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George Berkeley | Philosophy & Biography | Index

George Berkeley | Philosophy & Biography | Index

George Berkeley
 (1685 –1753)

George Berkeley is one of the greatest and most influential Western philosophers of the early modern period:

In defending the immaterialism for which he is most famous, he redirected modern thinking about the nature of objectivity and the mind’s capacity to come to terms with it.

Along the way, he made striking and influential proposals concerning the psychology of the senses, the workings of language, the aim of science, and the foundations of mathematics.

George Berkeley was born in County Kilkenny, Ireland, on March 12, 1685, into what now would be called an Anglo-Irish family.

Later George Berkeley studied in Trinity College, Dublin, where he became a scholar and graduated B.A. in 1704.

Below you can read some works of the George Berkeley himself and some articles on his biography and philosophical views, known as Immaterialism or Subjective Idealism, postulating that nothing exists outside of the consciousness.

Three Dialogues | George Berkeley

George Berkeley (1685-1753) – is without a doubt my favourite Western Philosopher – since it was he – a notable Christian Theologian and Philosopher – who first in Western Philosophy came so close and elaborated the concept – so familiar since very long time in Indian religious philosophy – especially in Buddhist Yogācāra school and later the teachings of Śankara...

George Berkeley | Biography & Works

George Berkeley is one of the greatest and most influential Western philosophers of the early modern period: In defending the immaterialism for which he is most famous, he redirected modern thinking about the nature of objectivity and the mind’s capacity to come to terms with it. He made striking and influential proposals concerning the psychology of the senses, the language,...

George Berkeley | Introduction

George Berkeley, the Irish philosopher of English ancestry, and Anglican Bishop of Cloyne, was born at Kilkenny, Ireland. He entered Trinity College, Dublin in 1700 and became a fellow in 1707. In 1710 he published A Treatise concerning the Principles of Human Knowledge, Part 1: This is the work in which Berkeley first published his immaterialist philosophy, and although it...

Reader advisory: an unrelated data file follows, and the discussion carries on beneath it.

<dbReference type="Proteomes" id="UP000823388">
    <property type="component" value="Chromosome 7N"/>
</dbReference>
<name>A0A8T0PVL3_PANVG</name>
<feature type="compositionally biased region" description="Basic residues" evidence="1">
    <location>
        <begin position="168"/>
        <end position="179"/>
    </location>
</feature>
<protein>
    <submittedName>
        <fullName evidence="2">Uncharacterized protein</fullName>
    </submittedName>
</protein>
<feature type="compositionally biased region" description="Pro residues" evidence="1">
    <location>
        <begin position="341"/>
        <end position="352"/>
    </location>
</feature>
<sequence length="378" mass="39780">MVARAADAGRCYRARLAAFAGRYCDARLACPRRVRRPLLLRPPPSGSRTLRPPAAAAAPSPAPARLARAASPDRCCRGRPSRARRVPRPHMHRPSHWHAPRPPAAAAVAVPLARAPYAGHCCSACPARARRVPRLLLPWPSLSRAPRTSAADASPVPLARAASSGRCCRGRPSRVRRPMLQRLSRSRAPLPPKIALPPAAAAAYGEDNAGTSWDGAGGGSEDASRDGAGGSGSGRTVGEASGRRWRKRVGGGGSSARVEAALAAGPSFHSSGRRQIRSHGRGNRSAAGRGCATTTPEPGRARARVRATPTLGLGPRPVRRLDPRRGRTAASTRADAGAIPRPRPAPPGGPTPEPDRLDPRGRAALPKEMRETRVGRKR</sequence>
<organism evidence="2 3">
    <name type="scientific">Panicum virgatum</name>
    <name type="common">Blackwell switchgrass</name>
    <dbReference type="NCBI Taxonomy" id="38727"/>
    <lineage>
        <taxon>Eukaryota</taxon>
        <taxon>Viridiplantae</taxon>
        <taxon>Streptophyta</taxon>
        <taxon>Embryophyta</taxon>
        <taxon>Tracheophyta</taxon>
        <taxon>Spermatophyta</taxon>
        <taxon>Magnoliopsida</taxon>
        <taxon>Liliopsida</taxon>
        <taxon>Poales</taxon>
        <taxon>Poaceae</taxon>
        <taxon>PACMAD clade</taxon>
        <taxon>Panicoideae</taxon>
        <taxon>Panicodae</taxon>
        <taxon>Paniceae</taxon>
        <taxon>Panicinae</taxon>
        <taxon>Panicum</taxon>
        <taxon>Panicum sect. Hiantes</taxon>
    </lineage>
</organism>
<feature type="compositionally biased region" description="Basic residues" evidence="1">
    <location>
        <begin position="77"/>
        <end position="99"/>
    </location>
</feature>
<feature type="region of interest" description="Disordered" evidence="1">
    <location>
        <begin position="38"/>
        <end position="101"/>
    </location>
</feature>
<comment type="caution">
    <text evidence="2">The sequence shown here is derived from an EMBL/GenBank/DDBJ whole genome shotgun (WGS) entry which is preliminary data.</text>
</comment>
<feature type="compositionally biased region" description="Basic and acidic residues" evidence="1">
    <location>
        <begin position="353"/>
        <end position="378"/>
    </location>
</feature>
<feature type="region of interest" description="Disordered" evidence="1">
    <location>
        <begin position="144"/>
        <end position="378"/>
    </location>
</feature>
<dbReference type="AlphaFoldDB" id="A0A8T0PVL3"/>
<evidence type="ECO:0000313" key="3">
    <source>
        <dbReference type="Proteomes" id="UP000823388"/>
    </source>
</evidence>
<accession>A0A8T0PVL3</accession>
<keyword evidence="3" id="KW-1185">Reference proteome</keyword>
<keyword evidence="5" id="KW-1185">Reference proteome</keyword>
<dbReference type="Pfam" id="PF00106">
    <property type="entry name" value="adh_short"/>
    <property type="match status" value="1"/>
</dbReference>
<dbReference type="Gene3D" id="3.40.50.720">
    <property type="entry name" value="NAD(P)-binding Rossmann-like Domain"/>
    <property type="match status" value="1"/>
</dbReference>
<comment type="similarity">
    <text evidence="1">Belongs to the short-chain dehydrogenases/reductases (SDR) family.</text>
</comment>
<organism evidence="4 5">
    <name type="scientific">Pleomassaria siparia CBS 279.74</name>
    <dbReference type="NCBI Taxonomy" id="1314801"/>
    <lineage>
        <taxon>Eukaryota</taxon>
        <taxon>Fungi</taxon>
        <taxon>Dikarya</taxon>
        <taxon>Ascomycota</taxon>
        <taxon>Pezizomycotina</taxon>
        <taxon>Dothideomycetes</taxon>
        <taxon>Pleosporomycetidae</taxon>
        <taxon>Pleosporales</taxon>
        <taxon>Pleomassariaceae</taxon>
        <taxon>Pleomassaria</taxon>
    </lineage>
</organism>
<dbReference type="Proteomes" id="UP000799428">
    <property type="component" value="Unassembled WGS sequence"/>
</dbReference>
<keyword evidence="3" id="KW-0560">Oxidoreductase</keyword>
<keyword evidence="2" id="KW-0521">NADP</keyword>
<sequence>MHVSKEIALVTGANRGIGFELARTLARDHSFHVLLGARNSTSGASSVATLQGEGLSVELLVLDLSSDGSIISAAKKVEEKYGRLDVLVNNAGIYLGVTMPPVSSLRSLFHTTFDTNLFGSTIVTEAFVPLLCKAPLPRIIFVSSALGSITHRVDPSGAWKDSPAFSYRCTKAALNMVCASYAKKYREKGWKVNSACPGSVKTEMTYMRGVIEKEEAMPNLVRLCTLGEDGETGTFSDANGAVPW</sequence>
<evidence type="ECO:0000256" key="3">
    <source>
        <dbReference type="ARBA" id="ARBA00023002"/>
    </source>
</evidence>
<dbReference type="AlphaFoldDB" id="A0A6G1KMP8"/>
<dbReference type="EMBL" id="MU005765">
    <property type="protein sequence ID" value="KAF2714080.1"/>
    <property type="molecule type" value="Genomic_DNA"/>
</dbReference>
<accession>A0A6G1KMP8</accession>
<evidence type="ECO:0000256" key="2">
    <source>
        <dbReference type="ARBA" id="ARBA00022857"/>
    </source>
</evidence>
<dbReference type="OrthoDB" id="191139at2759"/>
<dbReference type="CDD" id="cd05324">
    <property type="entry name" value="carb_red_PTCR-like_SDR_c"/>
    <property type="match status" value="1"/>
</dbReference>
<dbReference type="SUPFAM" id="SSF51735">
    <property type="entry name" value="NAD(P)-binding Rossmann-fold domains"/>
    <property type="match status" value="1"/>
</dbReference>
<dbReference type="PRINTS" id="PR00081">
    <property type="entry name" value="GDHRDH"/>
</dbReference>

Main Themes of Berkeley’s Philosophy. Since the word idealism came into use in the 18th century, Berkeley has been known as a leading exponent of idealism, and even as its founder. He himself referred to his main view as “the immaterialist hypothesis,” meaning by this that he denied the very possibility of inert, mindless, material substance. This description brings out...

The New Theory of Vision. Although Berkeley did not mention his immaterialism in An Essay towards a New Theory of Vision, this work throws important light upon his quarrel with the mathematicians and his rejection of the rationalist point of view. It contains, too, an interesting statement of what Berkeley then thought about geometry, how he came to the view...

Berkeley’s Arguments for Immaterialism. Pains and itches are typical sensations, and no one supposes that they could exist apart from a subject that experiences them. Rocks do not suffer, and water does not itch. When, therefore, sensible things such as colours, sounds, tangible shapes, tastes, and smells are called ideas, they are assimilated with sensations and hence relate to the...

Whatever is not being actually perceived by human beings, but is only perceptible by them, must be an object of perception by “some other spirit.” This other mind is God; and thus, according to Berkeley, the existence of sensible things when not being perceived by finite spirits is a proof of the existence of an infinite spirit who perceives them...

Berkeley’s Philosophy of Nature and Mathematics. Berkeley carried on a persistent battle against the tendency to suppose that mere abstractions are real things. In the New Theory of Vision he denied the possibility of “extension in abstract,” saying: “A line or surface which is neither black, nor white, nor blue, nor yellow, etc., nor long, nor short, nor rough, nor...